FBI Director Robert Mueller took responsibility Friday for problems over how the FBI used so-called national security letters to obtain sensitive information during terrorism investigations.
"I am the person responsible. I am the person accountable," Mueller told reporters during a news conference.
But despite Mueller's admissions, congressional leaders lashed out, scheduling hearings and calling for further investigation into the matter and calling for restrictions on the USA Patriot Act, which broadened the Justice Department's ability to use national security letters, which are key to terror investigations.
The White House, responding Friday afternoon, said President Bush was briefed on the report last week and "expressed serious concern" over the report, although was relieved that there was no findings of intentional misconduct.
Calling for immediate corrective action, the president stressed the need to go beyond the IG's recommendations with additional measures and directed the Attorney General to give him regular updates, White House spokeswoman Dana Perino said, traveling with the president in Brazil. He did not call for the program to stop, with Perino saying the president believes it is "a critical and effective took in fighting terrorism."
A national security letter allows the FBI to obtain information on individuals from telephone companies, internet service providers, financial institutions and consumer credit companies. The Patriot Act allows FBI field office chiefs to sign off on the letters — primarily used for terror investigations — instead of going through usual channels such as getting a judge's signature or a grand jury subpoena.
Mueller -- who will testify later this month before the Senate Judiciary Committee about the report -- said he stood behind the audit, released to Congress by the Justice Department, which says the FBI improperly used the USA Patriot Act to secretly obtain personal information about people in the United States.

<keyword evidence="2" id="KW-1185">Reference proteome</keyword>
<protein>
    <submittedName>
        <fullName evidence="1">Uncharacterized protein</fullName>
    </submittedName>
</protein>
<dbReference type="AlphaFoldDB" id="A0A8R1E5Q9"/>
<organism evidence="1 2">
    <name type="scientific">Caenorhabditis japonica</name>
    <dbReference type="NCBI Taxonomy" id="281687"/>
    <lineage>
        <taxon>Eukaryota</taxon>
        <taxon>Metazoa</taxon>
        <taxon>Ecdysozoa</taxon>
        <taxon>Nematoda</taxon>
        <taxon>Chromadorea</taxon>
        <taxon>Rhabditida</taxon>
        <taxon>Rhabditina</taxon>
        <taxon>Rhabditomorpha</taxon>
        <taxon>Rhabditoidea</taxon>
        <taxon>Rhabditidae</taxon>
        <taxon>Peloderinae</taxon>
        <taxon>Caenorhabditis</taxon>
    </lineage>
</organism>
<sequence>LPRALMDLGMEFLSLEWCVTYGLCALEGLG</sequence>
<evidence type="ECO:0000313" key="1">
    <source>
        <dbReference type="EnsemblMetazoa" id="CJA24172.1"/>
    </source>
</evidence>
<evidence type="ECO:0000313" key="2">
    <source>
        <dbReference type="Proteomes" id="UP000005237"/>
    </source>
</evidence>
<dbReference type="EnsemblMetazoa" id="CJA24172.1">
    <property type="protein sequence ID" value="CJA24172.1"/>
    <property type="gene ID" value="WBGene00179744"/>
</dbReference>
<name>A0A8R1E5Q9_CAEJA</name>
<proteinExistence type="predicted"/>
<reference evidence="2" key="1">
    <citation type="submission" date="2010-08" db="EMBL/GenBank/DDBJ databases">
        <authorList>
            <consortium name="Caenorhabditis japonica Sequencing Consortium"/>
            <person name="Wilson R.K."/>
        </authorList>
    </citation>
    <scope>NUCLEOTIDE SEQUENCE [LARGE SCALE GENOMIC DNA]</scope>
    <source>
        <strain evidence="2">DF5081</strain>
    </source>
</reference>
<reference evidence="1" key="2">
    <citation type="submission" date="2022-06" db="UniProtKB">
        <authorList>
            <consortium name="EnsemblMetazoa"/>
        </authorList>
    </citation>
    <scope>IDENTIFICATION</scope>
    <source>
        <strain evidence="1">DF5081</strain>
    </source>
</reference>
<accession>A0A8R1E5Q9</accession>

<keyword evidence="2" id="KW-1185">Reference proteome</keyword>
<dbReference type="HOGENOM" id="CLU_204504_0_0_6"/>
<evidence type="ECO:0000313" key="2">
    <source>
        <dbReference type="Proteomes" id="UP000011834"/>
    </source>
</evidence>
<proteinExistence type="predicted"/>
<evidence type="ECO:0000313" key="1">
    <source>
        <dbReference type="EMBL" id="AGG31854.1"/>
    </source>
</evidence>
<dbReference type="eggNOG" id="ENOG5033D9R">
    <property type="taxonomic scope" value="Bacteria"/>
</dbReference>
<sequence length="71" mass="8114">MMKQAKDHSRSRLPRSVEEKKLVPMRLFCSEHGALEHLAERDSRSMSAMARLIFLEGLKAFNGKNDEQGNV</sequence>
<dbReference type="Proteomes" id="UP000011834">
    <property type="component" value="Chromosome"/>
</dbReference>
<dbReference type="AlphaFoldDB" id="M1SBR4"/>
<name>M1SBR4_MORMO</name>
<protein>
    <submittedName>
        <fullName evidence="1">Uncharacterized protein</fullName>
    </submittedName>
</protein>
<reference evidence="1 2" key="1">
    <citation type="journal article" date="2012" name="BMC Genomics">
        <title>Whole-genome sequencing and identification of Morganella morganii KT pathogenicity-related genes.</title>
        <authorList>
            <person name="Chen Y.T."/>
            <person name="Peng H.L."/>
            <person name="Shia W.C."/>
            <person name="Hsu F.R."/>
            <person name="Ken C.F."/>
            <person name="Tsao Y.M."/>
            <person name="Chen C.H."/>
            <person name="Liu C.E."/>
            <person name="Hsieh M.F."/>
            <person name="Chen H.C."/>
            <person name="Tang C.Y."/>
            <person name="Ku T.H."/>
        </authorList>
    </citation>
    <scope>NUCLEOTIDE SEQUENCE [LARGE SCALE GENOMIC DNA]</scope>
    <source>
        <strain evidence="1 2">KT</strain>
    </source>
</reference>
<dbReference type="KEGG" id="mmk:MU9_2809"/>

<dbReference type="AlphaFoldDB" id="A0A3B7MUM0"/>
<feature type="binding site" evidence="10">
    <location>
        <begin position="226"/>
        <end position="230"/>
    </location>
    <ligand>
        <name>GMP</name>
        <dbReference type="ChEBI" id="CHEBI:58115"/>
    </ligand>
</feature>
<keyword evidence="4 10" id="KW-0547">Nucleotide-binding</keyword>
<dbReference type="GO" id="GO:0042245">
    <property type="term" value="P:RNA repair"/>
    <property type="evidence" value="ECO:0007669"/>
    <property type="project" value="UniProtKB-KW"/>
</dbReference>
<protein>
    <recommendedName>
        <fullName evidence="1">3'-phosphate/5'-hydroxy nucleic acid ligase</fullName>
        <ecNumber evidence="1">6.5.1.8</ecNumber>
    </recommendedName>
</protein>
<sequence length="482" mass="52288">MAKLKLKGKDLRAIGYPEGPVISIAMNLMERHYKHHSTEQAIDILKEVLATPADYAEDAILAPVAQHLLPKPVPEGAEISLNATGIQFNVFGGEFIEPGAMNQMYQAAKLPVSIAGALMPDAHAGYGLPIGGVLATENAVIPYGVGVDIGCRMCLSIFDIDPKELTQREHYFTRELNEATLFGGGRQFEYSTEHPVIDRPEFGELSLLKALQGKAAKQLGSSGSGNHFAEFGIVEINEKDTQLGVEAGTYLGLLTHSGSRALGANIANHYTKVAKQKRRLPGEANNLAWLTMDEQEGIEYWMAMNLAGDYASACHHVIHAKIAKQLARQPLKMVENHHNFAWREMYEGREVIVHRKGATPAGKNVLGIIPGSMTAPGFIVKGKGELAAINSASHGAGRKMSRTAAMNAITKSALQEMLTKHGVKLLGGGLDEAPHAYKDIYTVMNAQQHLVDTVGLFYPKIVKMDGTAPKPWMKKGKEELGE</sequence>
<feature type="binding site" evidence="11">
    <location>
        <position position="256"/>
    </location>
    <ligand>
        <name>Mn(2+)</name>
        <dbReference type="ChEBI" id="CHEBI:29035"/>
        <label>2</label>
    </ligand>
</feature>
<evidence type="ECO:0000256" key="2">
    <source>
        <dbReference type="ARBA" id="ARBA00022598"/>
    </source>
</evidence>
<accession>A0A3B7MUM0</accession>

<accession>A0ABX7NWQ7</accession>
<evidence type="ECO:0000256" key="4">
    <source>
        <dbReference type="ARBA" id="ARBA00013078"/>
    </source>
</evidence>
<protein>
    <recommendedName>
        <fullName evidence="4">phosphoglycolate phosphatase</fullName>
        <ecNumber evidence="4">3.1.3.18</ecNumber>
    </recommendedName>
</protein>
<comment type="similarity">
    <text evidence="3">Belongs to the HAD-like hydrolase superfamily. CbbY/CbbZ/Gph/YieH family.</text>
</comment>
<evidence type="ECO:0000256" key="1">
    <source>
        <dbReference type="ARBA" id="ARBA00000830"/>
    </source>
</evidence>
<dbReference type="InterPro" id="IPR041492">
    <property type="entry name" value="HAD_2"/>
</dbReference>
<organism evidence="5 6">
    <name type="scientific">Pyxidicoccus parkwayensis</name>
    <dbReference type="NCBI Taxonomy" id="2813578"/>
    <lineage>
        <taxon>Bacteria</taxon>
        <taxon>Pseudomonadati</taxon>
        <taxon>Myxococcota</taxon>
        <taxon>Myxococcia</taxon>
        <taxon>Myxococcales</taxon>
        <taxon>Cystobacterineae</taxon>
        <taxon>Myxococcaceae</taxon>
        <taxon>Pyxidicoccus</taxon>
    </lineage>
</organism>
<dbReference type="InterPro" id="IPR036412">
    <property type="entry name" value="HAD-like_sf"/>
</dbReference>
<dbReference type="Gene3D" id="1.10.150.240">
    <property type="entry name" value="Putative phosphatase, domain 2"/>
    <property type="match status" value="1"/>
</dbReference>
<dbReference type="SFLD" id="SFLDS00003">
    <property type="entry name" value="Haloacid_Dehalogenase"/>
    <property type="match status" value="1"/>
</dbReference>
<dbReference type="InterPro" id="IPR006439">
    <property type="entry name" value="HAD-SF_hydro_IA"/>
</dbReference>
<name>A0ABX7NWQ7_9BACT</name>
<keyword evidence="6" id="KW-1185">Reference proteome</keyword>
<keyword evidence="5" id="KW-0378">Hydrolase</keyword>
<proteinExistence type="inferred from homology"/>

He said he has begun taking measures to correct some of the problems cited. He also said, however, that the national security letters are important parts of terror investigations.
The FBI chief also said he should have provided better training and education to employees over how to handle national security letters, but said "I did not."
And, "I should have introduced internal controls and additional levels of review," which he also said he failed to do.
Mueller noted that none of the findings "constituted criminal conduct," and said that the report also was a positive result of good congressional oversight.
"This process, as it should be, is a way to ensure appropriate oversight into the way in how we use this critical tool," Mueller said.
The report brought harsh criticism from members of Congress, who said the agency's activity is indicative of a department that has overstepped its boundaries in the wake of the Sept. 11, 2001, terror attacks, giving up personal civil liberties in the name of terror prosecution.
Lawmakers on Friday began calling for higher levels of oversight and lashed out — on both sides of the aisle — at Attorney General Alberto Gonzales.
"I am very concerned that the FBI has so badly misused national security letters," said Sen. Arlen Specter, R-Pa., top Republican on the Senate Judiciary Committee that oversees the FBI.
Sen. Russ Feingold, D-Wis., another member on the judiciary panel, said the report "proves that 'trust us' doesn't cut it."
"The law is the law and Attorney General Gonzalez has a responsibility to ensure that the law is enforced efficiently and effectively. It is also paramount that if the Justice Department is going to enforce the law, it must follow it as well. With regards to National Security Letters, there was a major failure by Justice to uphold the law," said Rep. Pete Hoekstra, R-Mich., in a statement released by his office. Hoekstra is the top Republican on the House Intelligence Committee.